Double Dribble

Publisher: Konami
Year: 1987
Genre: Sports

“The thing about video game basketball is that the computer decides whether or not the ball goes in when you shoot. So say you’re playing against the computer team, you’re down by one and let’s say you take a last-second shot to win the game. It’s the same program you’re playing against that decides whether or not the digital ball goes through the digital hoop on that final shot. So it can arbitrarily make you lose or arbitrarily let you win.” – John Dies at the End

A sports game named after a rules violation. That's promising.
A sports game named after a rules violation. That’s promising.

While the above is obviously applicable to a wide variety of video games (essentially any game with a random element), it is especially true of basketball video games in a peculiarly infuriating way. Yes, there is a significant element of skill involved – you do, after all, have to control your little basketball player man as he runs down the court and make sure you don’t accidentally commit offensive charging or some other foul. At the end of that court, though, you leap up to shoot a basket or make a dunk and the game decides, completely on its whims, whether your shot is successful or not. That isn’t to say that some shots aren’t more or less likely to go in the basket, which, of course, gives you the illusion of control. In the end, though, I’ve had a series of seven or more dunks fail in a row while a single half-court shot sinks instantly.

(Although, if you enjoy exploiting coding errors, you can take a shot jumping out of bounds in the upper corner next to the basket, and the shot will go in every time. Every. Single. Time.)

The exception appears to be free throws – when you shoot a free throw, there’s an indicator that shows you when you should hit the button to successfully take the shot. Why isn’t there a timing based element to every shot? Hell if I know.

If your sportsball team gets more goal-ins than the other one, a winnar is you!
If your sportsball team gets more goal-ins than the other one, a winnar is you!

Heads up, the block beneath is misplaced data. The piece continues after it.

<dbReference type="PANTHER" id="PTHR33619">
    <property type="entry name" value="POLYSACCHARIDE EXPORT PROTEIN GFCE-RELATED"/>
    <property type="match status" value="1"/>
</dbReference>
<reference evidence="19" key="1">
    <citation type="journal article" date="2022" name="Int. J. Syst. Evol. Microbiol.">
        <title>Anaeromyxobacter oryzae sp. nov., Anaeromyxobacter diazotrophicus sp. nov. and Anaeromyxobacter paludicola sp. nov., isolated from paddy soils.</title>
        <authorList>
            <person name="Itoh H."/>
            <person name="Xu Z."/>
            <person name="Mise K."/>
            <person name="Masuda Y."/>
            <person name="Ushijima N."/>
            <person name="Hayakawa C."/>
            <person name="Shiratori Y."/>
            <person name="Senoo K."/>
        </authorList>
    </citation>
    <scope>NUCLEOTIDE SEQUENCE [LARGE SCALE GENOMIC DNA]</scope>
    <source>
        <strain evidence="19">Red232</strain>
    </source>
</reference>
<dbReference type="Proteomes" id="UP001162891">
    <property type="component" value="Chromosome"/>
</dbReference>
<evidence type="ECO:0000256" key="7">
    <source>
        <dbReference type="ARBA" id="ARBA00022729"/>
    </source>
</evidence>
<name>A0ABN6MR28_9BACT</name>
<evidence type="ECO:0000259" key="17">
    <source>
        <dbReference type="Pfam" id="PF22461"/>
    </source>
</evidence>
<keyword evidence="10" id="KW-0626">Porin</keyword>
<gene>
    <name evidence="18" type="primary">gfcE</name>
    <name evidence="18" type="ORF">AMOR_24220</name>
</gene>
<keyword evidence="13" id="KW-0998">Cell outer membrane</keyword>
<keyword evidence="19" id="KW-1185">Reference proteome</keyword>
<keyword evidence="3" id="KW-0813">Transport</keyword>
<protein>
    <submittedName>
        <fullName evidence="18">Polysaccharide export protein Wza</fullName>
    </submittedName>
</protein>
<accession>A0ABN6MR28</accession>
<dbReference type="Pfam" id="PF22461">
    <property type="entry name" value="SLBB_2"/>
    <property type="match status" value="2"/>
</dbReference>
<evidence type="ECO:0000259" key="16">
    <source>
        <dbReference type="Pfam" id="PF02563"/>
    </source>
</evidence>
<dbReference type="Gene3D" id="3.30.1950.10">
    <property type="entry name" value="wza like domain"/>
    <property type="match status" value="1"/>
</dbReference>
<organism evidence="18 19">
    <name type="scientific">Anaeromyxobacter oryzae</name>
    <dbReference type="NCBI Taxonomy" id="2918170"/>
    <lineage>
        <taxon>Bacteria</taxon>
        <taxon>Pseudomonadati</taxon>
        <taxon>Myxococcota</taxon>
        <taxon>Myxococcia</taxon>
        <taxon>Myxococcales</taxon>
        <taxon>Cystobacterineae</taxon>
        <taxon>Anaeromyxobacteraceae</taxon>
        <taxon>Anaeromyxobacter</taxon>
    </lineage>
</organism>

John’s Rating: 2.0 out of 5. It’s not an unplayable game, it just doesn’t have any enduring element of fun. Once you’re proficient at moving on the court, the game has one of two outcomes – you beat the computer consistently, thoroughly and viciously, or you lose completely on the computer’s whims. Why? Because it gets to decide.



Publisher: Data East
Year: 1987
Genre: Action

“In a world without sanitation regulations, one man stands ready to give the people what they want: delicious piping hot burgers. This master chef prepares his creations the only way he knows how: through the power of stepping on food. But when a group of rogue hot dogs and fried eggs threaten to put him on the grill, will he be able to turn the tables on the food rebellion, or will BurgerTime be seasoned… with death?”
-The back of the BurgerTime box, except not actually.

Alternately, this could be "Upton Sinclair's The Jungle: The Game"
Alternately, this could be “Upton Sinclair’s The Jungle: The Game”

Continue reading “BurgerTime”

Balloon Fight

Year: 1986
Publisher: Nintendo
Genre: Platform

Remember when you were a kid and balloons, powered by your imagination, could hoist you off the ground and into the stratosphere? Well, screw you, kid! That requires about a fafrillion balloons because physics, bitch! But you know where one can frequently take refuge from the doldrums of everyday physical reality? Video games, that’s where!

Moar liek physics atrocity, amiright?
Moar liek physics atrocity, amiright?

Continue reading “Balloon Fight”

10-Yard Fight

Year: 1985
Publisher: Nintendo
Genre: Sports – Football 

Let’s start this at the beginning (well, the beginning here in the Americas, anyway). The year is 1985, and the NES has finally been released in the United States. With it comes what will be remembered as one of the most hit and miss selection of release titles in history. The first game alphabetically on that list? 10-Yard Fight.

I won’t fault them for their tastefully minimalist title screen.